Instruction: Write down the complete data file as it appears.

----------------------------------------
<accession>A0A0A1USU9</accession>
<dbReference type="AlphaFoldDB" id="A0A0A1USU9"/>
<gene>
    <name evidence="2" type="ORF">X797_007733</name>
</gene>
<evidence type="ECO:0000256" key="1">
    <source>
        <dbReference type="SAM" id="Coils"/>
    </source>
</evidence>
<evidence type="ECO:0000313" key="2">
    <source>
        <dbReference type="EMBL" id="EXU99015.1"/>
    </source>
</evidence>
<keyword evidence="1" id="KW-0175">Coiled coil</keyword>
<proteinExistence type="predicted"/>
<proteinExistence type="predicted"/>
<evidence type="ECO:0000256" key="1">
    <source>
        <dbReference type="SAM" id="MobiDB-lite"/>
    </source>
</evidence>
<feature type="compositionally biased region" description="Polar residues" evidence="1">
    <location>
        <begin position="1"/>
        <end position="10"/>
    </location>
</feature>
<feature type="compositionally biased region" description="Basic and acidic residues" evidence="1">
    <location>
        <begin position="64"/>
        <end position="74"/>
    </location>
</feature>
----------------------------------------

<accession>A0A0A1USU9</accession>
<dbReference type="AlphaFoldDB" id="A0A0A1USU9"/>
<gene>
    <name evidence="2" type="ORF">X797_007733</name>
</gene>
<evidence type="ECO:0000256" key="1">
    <source>
        <dbReference type="SAM" id="Coils"/>
    </source>
</evidence>
<evidence type="ECO:0000313" key="2">
    <source>
        <dbReference type="EMBL" id="EXU99015.1"/>
    </source>
</evidence>
<keyword evidence="1" id="KW-0175">Coiled coil</keyword>
<proteinExistence type="predicted"/>
<proteinExistence type="predicted"/>
<evidence type="ECO:0000256" key="1">
    <source>
        <dbReference type="SAM" id="MobiDB-lite"/>
    </source>
</evidence>
<feature type="compositionally biased region" description="Polar residues" evidence="1">
    <location>
        <begin position="1"/>
        <end position="10"/>
    </location>
</feature>
<feature type="compositionally biased region" description="Basic and acidic residues" evidence="1">
    <location>
        <begin position="64"/>
        <end position="74"/>
    </location>
</feature>